Digital asset management software is similar to brand asset management software, but it's specifically designed for managing digital assets like images, videos, and documents. This type of software typically includes file sharing, version control, and media playback features. There can be overlap in functionality between these systems and brand asset management software, so you’ll often hear them mentioned in the same breath.

Canto, Brandfolder and Widen are common digital asset management systems.

3. Content Management Software

Most modern businesses have a lot of content on their website. Content management software is designed to help companies manage their website content. This type of software typically includes website publishing, content authoring, and content editing features. When looking for content management software, ensure it’s easy to learn and – more importantly – looks good on the visitor side. A user-friendly website spells professionalism; a clunky one screams “stay away”.

Popular content management systems are Wordpress, Drupal and Wix.

4. Marketing Asset Management Software

Marketing asset management software is designed to help companies manage their marketing assets, including images, videos, brochures, and product catalogs. This type of software typically includes asset libraries, version control, and workflow management features.

When choosing a software program to manage brand assets, you should select one compatible with your company's existing systems and processes. Give the software a test drive first, too – ensure it’s intuitive enough that employees can quickly learn to use it.

How to Leverage Brand Assets

Once you've identified your brand assets, think about how you can leverage them. Below are some tips for leveraging your brand assets:

1. Use your brand assets across all of your marketing materials. This will help create a cohesive look and feel for your business.

2. Make sure your brand aspects are used consistently. Purge any old assets and ensure all your design is using the most current elements,

3. Use your brand assets to differentiate your business from your competitors. This will assist you to stand out from the pack.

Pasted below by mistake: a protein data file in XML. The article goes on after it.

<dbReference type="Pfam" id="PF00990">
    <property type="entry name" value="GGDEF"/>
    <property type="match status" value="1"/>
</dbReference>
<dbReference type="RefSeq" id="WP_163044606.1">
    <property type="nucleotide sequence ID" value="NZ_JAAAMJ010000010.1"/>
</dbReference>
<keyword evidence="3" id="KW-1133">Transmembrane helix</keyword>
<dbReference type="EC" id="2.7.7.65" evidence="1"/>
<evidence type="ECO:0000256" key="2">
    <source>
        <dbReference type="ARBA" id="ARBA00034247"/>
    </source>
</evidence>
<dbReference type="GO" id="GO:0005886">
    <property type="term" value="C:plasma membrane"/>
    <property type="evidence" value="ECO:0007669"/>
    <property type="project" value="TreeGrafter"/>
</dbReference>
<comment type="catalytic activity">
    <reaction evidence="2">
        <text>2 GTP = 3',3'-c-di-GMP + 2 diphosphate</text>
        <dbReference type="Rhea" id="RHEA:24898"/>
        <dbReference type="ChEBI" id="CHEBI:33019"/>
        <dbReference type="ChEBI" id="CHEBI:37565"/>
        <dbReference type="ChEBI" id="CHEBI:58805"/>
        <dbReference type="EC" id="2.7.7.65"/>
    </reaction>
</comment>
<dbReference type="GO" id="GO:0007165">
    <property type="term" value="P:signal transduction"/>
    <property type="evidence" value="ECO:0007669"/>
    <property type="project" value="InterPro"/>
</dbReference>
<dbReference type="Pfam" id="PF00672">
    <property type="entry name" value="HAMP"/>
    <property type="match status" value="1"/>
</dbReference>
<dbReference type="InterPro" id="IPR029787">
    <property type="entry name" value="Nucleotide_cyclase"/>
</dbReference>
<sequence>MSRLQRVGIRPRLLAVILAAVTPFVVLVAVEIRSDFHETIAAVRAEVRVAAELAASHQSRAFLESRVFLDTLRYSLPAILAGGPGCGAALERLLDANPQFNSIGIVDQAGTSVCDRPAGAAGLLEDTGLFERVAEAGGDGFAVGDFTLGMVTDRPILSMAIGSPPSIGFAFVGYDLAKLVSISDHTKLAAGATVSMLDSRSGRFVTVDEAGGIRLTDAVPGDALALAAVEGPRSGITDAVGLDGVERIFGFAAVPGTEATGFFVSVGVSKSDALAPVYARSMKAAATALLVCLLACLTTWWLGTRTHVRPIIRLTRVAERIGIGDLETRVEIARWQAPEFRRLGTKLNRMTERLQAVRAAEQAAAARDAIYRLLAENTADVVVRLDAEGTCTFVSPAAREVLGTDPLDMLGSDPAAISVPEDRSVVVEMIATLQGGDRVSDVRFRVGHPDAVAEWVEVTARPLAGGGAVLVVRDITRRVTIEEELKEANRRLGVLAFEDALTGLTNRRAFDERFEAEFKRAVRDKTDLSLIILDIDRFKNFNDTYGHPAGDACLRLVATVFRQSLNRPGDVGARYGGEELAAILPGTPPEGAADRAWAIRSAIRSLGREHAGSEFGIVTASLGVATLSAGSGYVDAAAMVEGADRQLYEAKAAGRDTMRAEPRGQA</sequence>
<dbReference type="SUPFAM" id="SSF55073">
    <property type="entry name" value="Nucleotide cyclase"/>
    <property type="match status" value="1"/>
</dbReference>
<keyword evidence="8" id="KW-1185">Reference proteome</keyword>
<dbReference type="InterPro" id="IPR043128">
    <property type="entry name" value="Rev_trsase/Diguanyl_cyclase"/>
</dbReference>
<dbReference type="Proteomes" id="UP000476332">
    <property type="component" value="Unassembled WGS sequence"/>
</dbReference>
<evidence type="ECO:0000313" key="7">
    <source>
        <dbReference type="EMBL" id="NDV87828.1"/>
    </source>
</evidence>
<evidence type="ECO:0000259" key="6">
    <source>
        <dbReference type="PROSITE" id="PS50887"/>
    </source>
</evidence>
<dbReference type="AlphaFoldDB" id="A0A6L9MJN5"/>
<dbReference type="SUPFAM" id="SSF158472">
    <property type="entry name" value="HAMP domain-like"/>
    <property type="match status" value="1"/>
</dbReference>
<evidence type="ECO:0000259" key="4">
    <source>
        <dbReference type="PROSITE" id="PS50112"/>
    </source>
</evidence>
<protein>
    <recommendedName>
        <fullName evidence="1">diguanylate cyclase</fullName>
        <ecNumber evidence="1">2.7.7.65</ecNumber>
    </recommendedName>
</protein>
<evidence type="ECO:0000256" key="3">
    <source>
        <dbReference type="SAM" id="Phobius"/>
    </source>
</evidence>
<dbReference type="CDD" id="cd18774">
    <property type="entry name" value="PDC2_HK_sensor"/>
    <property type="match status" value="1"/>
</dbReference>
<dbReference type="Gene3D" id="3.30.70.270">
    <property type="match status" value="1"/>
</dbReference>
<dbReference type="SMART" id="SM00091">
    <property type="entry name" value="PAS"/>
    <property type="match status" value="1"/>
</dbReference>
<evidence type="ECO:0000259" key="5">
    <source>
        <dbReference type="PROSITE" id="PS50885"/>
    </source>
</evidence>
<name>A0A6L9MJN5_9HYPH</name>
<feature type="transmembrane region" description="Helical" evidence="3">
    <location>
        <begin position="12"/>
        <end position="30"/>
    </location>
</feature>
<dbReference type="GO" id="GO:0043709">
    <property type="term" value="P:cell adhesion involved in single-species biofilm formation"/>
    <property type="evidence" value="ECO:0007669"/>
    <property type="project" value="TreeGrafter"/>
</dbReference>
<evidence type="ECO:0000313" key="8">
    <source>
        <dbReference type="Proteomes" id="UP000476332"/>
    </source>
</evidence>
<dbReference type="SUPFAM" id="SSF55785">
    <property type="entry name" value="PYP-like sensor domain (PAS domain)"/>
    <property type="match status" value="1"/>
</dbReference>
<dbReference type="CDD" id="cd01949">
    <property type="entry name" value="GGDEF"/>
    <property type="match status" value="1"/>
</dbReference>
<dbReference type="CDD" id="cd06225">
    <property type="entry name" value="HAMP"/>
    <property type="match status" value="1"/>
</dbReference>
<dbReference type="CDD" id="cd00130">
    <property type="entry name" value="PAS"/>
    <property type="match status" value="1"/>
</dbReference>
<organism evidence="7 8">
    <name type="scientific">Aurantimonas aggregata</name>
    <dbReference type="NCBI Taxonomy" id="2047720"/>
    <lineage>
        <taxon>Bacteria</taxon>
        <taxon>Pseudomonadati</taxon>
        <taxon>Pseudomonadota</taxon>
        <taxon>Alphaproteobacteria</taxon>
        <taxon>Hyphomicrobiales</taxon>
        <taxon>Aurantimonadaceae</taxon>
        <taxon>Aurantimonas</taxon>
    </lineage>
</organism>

Examples of Distinctive Brand Assets

The way your business is perceived relies on a unique, cohesive brand. Let’s take a look at some brand success stories.

1. Nike’s “Swoosh”

The Nike swoosh is one of the most recognizable logos in the world. Created in 1971 by graphic designer Carolyn Davidson, it’s said to represent the wings of Nike, the Greek goddess of victory. It’s a logo meant to inspire movement, aligning it perfectly with the company’s products and ethos. It also looks like a big check mark, flattering your intelligence for having purchased a pair of Nikes.

2. Coca-Cola’s “Script Logo”

Coca-Cola’s script logo is another example of a simple and effective logo. Despite modern associations with obesity and tooth decay, it’s a logo that evokes a sense of class. It’s also a case study in not fixing what isn’t broken: The company has used the same logo for over 100 years now.

3. McDonald’s “Golden Arches”

Synonymous with the McDonald’s brand, they represent the company’s global reach. Their color choice is no accident: Yellow is universally associated with feelings of joy, and no doubt what McDonald’s hopes to communicate. They also look like a pair of bright, bent french fries. This may be incidental, though.

4. Tiffany & Co.’s “Blue Box”

The Tiffany & Co. blue box is a symbol of luxury and sophistication. It is associated with high-quality products and has been used by the company for over 100 years. It’s come to exemplify exclusivity – if you’re receiving a blue box, you’re very important to someone. Many argue whether or not the Tiffany blue box is actually blue or green. Apparently, neither of these groups are familiar with turquoise.

5. Apple’s “Apple”

Apple is known for its minimalist design aesthetic. They didn’t overthink this one: If you’re called Apple, make your logo an apple. This simplicity extends to all aspects of the company’s branding, from its product design to its retail stores. The apple itself is said to be an homage to Isaac Newton, whose scientific discoveries and theories paved the way for science and technology as we know them.

When representative of a business’ essence, branding can be a powerful tool that helps companies reach their target audiences.

Distinctive Branding Transforms Your Business

By carefully designing and managing your brand assets, you can create an iconic brand identity that differentiates your business from competitors. A well-designed branding strategy can help you build customer loyalty, increase sales and excel in your industry.

Ready to take your brand to the next level? Check out our branding services!

David Wilson
David WilsonSenior Content Marketing Specialist

David is a Senior Content Marketing Specialist at Superside. A former journalist with bylines too numerous to enumerate, he brings his love of storytelling and semantics to the marketing world. Recognizing the sizable gaps in the creative-as-a-service (CaaS) sector, he jumped at the chance to fill the creative void for ambitious brands. In his off hours, he enjoys loud music, making vegan meals and being made fun of for making vegan meals. He’ll gladly talk to you about any of the above on LinkedIn.